Category Archives: Religion

Texas City Demands Hurricane Harvey Victims Support Israel to Get Relief

By James Holbrooks Published 10-20-2017 by The Anti-Mediaickinson on 8/27/2017 after Hurricane Harvey. Photo: YouTube

Dickinson, TX — Government suppression of free speech can take many forms. It’s not always censorship in the media or storm troopers in the streets bashing in the heads of protesters. For proof of this, one need look no further than Dickinson, Texas.

The small coastal town southeast of Houston took some of the worst Hurricane Harvey had to offer, with almost 7,400 homes damaged — many of them beyond repair. In response, the city council decided to set up a relief fund. People can donate to the city, and then a committee distributes the money to residents on a case-by-case basis. Continue reading

Share

In Peaceful Protest, Nuns to Deliver UN Nuclear Abolition Treaty to US Military Base

“Our politicians could be heroes of these times, if they start working with nations rather than against nations.”

Written by 

Sister Ardeth Platte, one of the nuns staging anti-nuclear weapons protests at two Colorado Air Force Bases this week, was arrested in 2000 and 2002 for similar actions. (Photo: Frank Cordaro/Flickr/cc)

Speaking out against the United States’ decision to forego last month’s United Nations treaty prohibiting the use and development of atomic weapons, two Catholic nuns on Monday will perform their latest in a long series of anti-nuclear protests.

Sister Ardeth Platte and Sister Carol Gilbert plan to present the Treaty on the Prohibition of Nuclear Weapons, signed by 53 countries, to officials at the Peterson Air Force Base in Colorado Springs, delivering the message that the U.S. must join with other nations to reach worldwide nuclear disarmament.

“We’re coming as peacemakers and peace advocates, to teach and show our concern,” Platte said in an interview with the Denver Post. “Our politicians could be heroes of these times, if they start working with nations rather than against nations.”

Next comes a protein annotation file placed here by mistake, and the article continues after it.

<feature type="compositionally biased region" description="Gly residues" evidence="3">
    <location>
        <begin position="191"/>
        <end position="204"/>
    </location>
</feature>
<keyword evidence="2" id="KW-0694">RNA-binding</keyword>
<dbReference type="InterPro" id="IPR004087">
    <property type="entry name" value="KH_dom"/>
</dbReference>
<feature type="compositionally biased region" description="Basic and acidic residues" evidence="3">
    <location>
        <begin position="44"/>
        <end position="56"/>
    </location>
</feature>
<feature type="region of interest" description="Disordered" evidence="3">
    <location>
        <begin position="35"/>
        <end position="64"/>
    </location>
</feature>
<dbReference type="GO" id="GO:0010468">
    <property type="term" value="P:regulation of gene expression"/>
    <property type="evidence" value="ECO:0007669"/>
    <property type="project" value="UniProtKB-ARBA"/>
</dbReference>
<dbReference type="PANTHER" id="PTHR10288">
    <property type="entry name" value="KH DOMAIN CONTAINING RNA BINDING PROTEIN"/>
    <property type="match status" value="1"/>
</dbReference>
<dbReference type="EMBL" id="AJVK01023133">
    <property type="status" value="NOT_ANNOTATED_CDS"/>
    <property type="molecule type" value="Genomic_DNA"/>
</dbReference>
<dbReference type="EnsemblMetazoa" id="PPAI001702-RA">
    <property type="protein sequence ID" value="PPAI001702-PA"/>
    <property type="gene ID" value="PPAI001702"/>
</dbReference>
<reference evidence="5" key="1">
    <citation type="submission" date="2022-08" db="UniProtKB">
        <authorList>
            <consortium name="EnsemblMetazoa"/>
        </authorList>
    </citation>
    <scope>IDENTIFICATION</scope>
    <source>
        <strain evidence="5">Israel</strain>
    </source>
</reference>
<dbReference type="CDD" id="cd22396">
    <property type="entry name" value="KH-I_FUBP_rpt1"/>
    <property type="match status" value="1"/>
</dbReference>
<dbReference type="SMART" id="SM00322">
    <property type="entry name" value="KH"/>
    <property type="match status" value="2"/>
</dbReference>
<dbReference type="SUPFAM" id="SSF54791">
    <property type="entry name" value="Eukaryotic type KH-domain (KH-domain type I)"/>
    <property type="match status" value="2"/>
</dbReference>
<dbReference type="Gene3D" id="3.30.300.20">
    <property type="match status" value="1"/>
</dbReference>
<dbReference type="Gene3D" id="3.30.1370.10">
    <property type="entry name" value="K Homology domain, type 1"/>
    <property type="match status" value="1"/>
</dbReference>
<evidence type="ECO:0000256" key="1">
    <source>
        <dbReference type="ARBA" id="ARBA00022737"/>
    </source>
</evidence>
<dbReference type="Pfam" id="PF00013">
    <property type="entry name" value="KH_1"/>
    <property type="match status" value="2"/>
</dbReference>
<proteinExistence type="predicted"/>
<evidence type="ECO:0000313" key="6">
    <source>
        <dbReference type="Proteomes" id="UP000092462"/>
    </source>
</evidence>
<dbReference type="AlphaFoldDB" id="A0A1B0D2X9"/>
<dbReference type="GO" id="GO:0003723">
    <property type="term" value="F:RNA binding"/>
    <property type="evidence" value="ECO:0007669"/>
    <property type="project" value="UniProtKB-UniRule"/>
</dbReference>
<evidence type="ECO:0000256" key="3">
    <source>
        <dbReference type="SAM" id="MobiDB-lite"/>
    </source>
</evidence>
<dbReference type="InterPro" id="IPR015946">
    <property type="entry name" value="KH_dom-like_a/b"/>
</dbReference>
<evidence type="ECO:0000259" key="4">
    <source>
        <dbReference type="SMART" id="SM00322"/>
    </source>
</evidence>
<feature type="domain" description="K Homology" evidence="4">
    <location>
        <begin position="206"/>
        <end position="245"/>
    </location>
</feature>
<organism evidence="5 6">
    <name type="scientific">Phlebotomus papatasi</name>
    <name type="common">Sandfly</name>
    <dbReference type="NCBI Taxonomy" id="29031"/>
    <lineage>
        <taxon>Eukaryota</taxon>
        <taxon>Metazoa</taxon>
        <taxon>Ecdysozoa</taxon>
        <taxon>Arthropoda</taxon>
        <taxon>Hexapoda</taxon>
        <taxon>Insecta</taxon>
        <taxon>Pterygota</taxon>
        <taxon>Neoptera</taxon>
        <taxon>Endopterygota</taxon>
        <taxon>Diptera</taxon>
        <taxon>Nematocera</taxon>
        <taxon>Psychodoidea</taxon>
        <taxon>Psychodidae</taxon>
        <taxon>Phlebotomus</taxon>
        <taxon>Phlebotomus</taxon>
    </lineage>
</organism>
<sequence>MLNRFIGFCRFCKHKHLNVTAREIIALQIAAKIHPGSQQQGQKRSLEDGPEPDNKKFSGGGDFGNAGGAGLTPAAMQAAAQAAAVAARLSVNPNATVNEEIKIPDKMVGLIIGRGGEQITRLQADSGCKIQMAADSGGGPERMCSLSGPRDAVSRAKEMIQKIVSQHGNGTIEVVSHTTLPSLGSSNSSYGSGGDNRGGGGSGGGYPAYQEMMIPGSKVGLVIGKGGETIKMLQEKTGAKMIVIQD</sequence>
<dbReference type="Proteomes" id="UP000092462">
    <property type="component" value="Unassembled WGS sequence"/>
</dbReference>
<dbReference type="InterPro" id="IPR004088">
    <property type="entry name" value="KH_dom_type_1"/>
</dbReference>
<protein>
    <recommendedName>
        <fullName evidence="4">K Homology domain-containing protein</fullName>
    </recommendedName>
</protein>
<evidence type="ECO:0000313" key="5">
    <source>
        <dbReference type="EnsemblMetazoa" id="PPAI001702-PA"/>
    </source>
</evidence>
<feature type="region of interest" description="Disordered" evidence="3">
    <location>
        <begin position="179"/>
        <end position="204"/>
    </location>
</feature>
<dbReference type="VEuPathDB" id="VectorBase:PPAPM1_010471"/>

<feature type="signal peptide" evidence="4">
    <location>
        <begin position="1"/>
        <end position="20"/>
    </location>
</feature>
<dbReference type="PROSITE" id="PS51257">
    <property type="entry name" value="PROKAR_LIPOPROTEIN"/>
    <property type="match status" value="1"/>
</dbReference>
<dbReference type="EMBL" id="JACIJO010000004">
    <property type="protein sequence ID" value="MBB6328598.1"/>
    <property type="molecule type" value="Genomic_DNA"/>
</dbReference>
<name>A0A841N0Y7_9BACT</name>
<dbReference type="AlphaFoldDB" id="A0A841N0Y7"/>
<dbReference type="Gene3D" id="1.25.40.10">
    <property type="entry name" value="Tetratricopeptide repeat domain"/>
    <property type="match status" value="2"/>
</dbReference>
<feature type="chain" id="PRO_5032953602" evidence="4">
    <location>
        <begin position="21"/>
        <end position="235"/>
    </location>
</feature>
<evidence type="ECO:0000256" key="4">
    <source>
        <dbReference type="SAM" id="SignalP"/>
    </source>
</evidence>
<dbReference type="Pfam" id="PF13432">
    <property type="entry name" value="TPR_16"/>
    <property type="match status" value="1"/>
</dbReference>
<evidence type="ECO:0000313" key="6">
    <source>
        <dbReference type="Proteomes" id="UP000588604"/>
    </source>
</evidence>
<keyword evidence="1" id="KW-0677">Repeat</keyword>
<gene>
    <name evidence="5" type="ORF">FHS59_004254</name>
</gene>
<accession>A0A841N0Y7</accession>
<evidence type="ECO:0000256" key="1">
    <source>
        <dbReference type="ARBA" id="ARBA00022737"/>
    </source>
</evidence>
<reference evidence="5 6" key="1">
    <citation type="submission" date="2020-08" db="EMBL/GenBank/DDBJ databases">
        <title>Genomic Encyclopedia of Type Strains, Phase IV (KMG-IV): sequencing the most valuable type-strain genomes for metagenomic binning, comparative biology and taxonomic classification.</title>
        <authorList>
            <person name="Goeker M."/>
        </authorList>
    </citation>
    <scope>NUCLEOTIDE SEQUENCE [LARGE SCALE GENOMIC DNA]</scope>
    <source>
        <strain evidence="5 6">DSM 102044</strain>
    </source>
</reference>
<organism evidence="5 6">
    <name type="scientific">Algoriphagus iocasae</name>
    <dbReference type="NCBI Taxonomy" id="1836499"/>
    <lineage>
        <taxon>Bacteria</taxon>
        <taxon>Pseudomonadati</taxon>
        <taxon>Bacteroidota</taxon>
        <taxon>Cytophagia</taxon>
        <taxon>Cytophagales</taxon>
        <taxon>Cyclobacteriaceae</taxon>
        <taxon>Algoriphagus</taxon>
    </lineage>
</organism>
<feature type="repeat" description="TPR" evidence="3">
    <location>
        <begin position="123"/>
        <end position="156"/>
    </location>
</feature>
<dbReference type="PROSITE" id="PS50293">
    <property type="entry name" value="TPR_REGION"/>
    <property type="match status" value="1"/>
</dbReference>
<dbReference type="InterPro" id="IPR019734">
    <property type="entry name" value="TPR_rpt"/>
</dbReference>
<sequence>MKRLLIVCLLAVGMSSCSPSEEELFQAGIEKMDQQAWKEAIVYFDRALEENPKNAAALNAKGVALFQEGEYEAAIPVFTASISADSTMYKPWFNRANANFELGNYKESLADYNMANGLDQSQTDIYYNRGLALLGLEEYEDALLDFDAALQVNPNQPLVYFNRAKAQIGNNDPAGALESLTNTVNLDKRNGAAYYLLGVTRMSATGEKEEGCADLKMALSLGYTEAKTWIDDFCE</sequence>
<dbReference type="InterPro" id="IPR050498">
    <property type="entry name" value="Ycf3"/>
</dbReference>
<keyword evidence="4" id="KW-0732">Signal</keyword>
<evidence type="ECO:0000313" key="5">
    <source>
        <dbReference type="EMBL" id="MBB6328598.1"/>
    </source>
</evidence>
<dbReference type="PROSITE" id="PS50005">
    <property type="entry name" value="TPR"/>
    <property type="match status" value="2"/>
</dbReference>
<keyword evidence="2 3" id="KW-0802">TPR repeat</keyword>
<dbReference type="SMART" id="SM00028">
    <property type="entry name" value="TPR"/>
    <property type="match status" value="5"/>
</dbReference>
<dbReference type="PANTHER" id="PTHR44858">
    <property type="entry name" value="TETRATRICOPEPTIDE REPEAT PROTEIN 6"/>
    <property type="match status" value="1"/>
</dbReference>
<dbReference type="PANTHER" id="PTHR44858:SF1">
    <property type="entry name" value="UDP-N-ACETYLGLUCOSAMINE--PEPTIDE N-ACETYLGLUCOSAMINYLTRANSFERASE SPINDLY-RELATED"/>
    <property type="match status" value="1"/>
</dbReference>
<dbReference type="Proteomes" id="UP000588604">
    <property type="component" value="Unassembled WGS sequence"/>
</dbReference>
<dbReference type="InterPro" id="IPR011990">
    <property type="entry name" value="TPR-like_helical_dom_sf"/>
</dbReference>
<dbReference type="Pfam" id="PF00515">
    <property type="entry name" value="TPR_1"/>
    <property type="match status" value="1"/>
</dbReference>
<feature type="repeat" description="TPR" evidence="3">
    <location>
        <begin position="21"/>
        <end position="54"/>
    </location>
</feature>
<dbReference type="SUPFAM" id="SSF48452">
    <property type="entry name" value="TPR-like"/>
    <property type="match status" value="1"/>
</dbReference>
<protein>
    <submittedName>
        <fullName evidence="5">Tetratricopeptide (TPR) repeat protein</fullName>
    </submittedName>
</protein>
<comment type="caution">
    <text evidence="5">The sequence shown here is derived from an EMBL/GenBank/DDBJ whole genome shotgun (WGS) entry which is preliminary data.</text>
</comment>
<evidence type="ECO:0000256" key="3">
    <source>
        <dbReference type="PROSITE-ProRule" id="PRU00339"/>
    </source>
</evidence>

The U.S. was one of several countries with nuclear capability that did not sign the agreement. North Korea, Russia, and the United Kingdom were among the other nations that refused to take part in negotiations—which Platte and Gilbert say too many Americans don’t even know took place.

“We want the citizens of Colorado to know about this treaty,” Gilbert told the Post. “The treaty would make nuclear weapons illegal.”

The treaty was signed amid growing tensions between President Donald Trump and North Korean leader Kim Jong-un, who has tested several intercontinental ballistic missiles since July, launching them into the Pacific Ocean over Japan.

Last week, following weeks of antagonizing Kim using his Twitter account and in impromptu comments about unleashing “fire and fury” on the isolated country, Trump cryptically told reporters the U.S. could be currently be in “the calm before the storm.”

“We’re in an extremely dangerous time,” said Platte. “A strike could be launched from Colorado within 15 minutes and go 7,000 miles to its target within half an hour. It would be total devastation.”

The two nuns will also visit Schriever Air Force Base on Tuesday to deliver the same message, and ahead of their visit to Peterson will hold a vigil at a nuclear missile silo in Weld County, Colorado.

Gilbert and Platte have spent decades demanding an end to nuclear proliferation by countries including the U.S. Fifteen years ago they were convicted of sabotage for pouring blood on a missile stored in a silo in Weld County. They’ve also been arrested numerous times for staging peaceful protests at military bases like the ones they’ve planned for this week.

The pair say that the existence of the treaty signed by more than 50 countries has given them hope.

“I’ve been working on this issue for 50 years, and this is the greatest hope I’ve had,” Platte told the Post. “We finally have a tool, a treaty that declares criminality to the possession and threat of using nuclear weapons.”

 

Share

Pro-Choice Groups Raise Alarm Ahead of House Vote to Ban Abortion After 20 Weeks

“Republicans in Congress failed to take healthcare from millions—so they’re trying to ban abortion and take away bodily autonomy”

By Jessica Corbett, staff writer for Common Dreams. Published 10-2-2017

A participant in the Washington, D.C. Women’s March on Jan. 21, 2017 carried a sign promoting reproductive rights. (Photo: John Flores/Flickr/cc)

As the Republican-controlled U.S. House prepares to vote Tuesday on a bill that would ban abortion after 20 weeks of pregnancy nationwide, reproductive rights advocates are urging Americans to contact their congressional representatives and pressure them to oppose the measure.

The proposed law, H.R. 36 (pdf), outlaws terminating a pregnancy after 20 weeks unless it is the result of rape or incest, or a doctor determines that because of “a life-endangering physical condition”—but”not including psychological or emotional conditions”—abortion is medically necessary to save the life of the pregnant woman.